I was laying in bed the other night doing some shopping on Amazon via my smartphone when I encountered a price that was SO good that I sat bolt upright. Yes, I may have a problem. I noticed a REALLY good deal on a new coffee maker directly on the Amazon homepage featured as a “Deal of the Day”. What happened next was quite surprising. Here’s how it all went down…
A Screaming Deal on a Coffee Maker
What would you think if you stumbled upon the Gourmia Pour Over coffee maker pictured above on the Amazon homepage?
Would you think the Amazon price was actually $17.99?
For obvious reasons, I definitely did. But then when I clicked on the coffee maker it took me to the product page with a price of $149.99.
I was like, what? They should honor the lower price, this is false advertising.
So I crawled out of bed and started investigating.
It Was Late…So I Hit Up Amazon Live Chat
Seeing that it was almost midnight I went on my laptop and started a Live Chat with Amazon.
In retrospect, I should have called Amazon as live chat operators have ZERO authority to give me the lower price.
I politely explained the situation and even sent the operator a screenshot of the coffee maker with the $17.99 price tag.
The first operator I chatted with said the $17.99 was simply a reference to “some items in the coffee category being priced as low as $17.99”.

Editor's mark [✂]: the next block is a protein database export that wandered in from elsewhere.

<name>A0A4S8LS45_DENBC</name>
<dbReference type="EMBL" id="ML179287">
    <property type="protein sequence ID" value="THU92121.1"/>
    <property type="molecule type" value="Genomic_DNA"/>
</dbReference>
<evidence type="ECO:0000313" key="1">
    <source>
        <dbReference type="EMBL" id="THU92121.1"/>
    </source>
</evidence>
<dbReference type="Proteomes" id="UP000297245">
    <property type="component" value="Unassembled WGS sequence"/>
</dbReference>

I called BS and asked for his supervisor.
The next 2 chat operators told me basically the same thing and neither one admitted to any mistake by Amazon.
They also stated that they had no authority to change the price from $149.99 to $17.99.
The “Wrong” Price Quickly Disappeared
While I’m chatting with Amazon guess what happened?
Yep, the powers-that-be removed the “Deal of the Day” coffee maker at $17.99 and replaced it with another item.
They clearly realized their mistake but were not about to admit it OR give me the lower advertised price.
What Does the Law State About This Situation?
Is a company obligated to sell a product for their lower advertised price, even when it’s an honest mistake?
I took this question to the Internet and discovered some interesting information.
From the San Francisco chronicle, “In general, there’s no law that requires companies to honor an advertised price if that price is wrong. But don’t expect customers to be happy about it.”
In other words, if it’s a simple mistake it is NOT false advertising.
This makes sense as a pricing error could be disastrous for a small business struggling to get by.
But I know for a fact that many big box stores and websites will give you the lower price if the price difference is not enormous.
Ask the Reader: What say you, should Amazon have given me the lower price?
Have you ever spotted a price, either online or in-store, that was clearly wrong? Did the store or website give you the lower price? Let me know in the comments.
By Kyle James